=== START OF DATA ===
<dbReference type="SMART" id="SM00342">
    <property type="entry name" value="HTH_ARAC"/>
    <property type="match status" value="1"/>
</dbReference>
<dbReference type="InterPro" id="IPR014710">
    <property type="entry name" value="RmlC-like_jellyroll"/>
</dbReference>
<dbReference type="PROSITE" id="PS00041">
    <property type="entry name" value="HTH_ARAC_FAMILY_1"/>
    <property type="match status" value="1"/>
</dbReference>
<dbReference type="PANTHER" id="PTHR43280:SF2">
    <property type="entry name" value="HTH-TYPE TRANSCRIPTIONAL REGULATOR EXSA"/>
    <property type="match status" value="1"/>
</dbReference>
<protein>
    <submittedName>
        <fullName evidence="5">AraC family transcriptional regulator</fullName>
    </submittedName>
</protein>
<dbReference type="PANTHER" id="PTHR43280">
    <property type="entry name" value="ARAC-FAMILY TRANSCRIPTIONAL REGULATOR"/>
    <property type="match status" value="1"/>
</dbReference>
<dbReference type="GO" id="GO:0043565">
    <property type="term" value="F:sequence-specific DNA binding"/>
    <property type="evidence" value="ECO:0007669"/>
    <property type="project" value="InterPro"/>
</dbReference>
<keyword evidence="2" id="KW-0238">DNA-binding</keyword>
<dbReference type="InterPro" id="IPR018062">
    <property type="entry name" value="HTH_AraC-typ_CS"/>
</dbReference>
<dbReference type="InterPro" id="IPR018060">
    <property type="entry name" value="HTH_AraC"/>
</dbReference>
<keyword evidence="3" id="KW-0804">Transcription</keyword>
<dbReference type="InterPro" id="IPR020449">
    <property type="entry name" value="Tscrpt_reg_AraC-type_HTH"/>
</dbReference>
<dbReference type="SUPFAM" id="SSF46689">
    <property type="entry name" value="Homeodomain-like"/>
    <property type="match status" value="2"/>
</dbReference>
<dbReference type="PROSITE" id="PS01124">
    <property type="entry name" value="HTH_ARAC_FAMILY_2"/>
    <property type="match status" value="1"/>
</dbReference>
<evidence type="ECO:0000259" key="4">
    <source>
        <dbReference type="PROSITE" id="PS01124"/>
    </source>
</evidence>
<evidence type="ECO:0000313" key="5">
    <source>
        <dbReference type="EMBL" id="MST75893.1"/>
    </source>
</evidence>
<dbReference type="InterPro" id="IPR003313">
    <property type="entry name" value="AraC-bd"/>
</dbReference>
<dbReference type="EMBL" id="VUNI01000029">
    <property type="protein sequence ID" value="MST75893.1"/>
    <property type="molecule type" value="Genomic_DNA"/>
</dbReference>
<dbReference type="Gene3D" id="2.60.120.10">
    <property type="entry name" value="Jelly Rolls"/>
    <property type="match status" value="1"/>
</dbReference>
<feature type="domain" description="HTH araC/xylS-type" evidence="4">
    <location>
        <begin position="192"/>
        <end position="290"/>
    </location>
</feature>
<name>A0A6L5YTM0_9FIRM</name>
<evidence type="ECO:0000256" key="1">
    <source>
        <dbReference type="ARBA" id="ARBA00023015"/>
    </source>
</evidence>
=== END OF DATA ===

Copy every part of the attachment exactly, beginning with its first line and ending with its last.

<dbReference type="SMART" id="SM00342">
    <property type="entry name" value="HTH_ARAC"/>
    <property type="match status" value="1"/>
</dbReference>
<dbReference type="InterPro" id="IPR014710">
    <property type="entry name" value="RmlC-like_jellyroll"/>
</dbReference>
<dbReference type="PROSITE" id="PS00041">
    <property type="entry name" value="HTH_ARAC_FAMILY_1"/>
    <property type="match status" value="1"/>
</dbReference>
<dbReference type="PANTHER" id="PTHR43280:SF2">
    <property type="entry name" value="HTH-TYPE TRANSCRIPTIONAL REGULATOR EXSA"/>
    <property type="match status" value="1"/>
</dbReference>
<protein>
    <submittedName>
        <fullName evidence="5">AraC family transcriptional regulator</fullName>
    </submittedName>
</protein>
<dbReference type="PANTHER" id="PTHR43280">
    <property type="entry name" value="ARAC-FAMILY TRANSCRIPTIONAL REGULATOR"/>
    <property type="match status" value="1"/>
</dbReference>
<dbReference type="GO" id="GO:0043565">
    <property type="term" value="F:sequence-specific DNA binding"/>
    <property type="evidence" value="ECO:0007669"/>
    <property type="project" value="InterPro"/>
</dbReference>
<keyword evidence="2" id="KW-0238">DNA-binding</keyword>
<dbReference type="InterPro" id="IPR018062">
    <property type="entry name" value="HTH_AraC-typ_CS"/>
</dbReference>
<dbReference type="InterPro" id="IPR018060">
    <property type="entry name" value="HTH_AraC"/>
</dbReference>
<keyword evidence="3" id="KW-0804">Transcription</keyword>
<dbReference type="InterPro" id="IPR020449">
    <property type="entry name" value="Tscrpt_reg_AraC-type_HTH"/>
</dbReference>
<dbReference type="SUPFAM" id="SSF46689">
    <property type="entry name" value="Homeodomain-like"/>
    <property type="match status" value="2"/>
</dbReference>
<dbReference type="PROSITE" id="PS01124">
    <property type="entry name" value="HTH_ARAC_FAMILY_2"/>
    <property type="match status" value="1"/>
</dbReference>
<evidence type="ECO:0000259" key="4">
    <source>
        <dbReference type="PROSITE" id="PS01124"/>
    </source>
</evidence>
<evidence type="ECO:0000313" key="5">
    <source>
        <dbReference type="EMBL" id="MST75893.1"/>
    </source>
</evidence>
<dbReference type="InterPro" id="IPR003313">
    <property type="entry name" value="AraC-bd"/>
</dbReference>
<dbReference type="EMBL" id="VUNI01000029">
    <property type="protein sequence ID" value="MST75893.1"/>
    <property type="molecule type" value="Genomic_DNA"/>
</dbReference>
<dbReference type="Gene3D" id="2.60.120.10">
    <property type="entry name" value="Jelly Rolls"/>
    <property type="match status" value="1"/>
</dbReference>
<feature type="domain" description="HTH araC/xylS-type" evidence="4">
    <location>
        <begin position="192"/>
        <end position="290"/>
    </location>
</feature>
<name>A0A6L5YTM0_9FIRM</name>
<evidence type="ECO:0000256" key="1">
    <source>
        <dbReference type="ARBA" id="ARBA00023015"/>
    </source>
</evidence>